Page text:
While toilet paper is in high demand and low supply, some may be turning to sanitary wipes, but towns throughout the state are urging people to stop flushing them before it’s too late.
“[Wipes] are the bane of every wastewater treatment operator in the world and every septic maintenance guy in the world,” said Brian Baumgaertel, director of the Massachusetts Alternative Septic Test Center in Sandwich. “They can easily plug up the pumps and all the electronic stuff that’s keeping the wastewater moving away from your home.”
Even wipes that are branded as “flushable,” he said, almost certainly aren’t, and it’s a time-consuming, two-person job to unclog a system even at a small plant.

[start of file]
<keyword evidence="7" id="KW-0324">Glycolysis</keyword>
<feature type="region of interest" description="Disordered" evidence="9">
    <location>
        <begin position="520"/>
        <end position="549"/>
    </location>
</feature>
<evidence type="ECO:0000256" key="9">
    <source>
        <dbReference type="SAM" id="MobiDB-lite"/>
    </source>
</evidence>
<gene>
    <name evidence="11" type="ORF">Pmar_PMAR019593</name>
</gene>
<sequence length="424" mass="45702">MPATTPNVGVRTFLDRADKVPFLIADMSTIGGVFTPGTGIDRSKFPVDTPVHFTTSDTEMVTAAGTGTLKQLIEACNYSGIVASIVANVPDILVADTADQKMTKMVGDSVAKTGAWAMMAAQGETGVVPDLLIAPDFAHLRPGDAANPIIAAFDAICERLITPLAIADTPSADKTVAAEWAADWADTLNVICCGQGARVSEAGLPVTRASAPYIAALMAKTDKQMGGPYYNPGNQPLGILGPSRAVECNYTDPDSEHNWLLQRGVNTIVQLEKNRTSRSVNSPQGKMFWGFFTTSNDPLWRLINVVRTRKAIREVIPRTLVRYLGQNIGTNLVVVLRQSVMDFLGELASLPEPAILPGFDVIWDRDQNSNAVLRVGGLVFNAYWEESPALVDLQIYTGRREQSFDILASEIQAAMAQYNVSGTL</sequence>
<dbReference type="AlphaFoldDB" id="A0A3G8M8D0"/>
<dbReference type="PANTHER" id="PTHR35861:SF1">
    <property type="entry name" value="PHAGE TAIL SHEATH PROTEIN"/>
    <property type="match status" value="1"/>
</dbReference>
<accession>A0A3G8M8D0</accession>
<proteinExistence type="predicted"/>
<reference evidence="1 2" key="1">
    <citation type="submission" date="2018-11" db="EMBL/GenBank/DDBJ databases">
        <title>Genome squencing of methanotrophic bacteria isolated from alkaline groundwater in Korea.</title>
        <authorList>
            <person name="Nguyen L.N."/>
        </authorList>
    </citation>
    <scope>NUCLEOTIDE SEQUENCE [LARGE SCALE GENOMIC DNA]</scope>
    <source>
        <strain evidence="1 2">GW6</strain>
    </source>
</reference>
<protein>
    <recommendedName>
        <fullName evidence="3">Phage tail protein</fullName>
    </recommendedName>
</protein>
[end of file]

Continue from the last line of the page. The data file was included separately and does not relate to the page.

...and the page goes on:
The only things that should be flushed, Baumgaertel said, are human waste and toilet paper.
“The wipes tend to bind with other materials in wastewater like grease and oil, and they create these ugly things like fat bergs which can really impact an entire neighborhood or larger. “
Already, towns like Revere and Lawrence say they’ve seen more clogging than usual.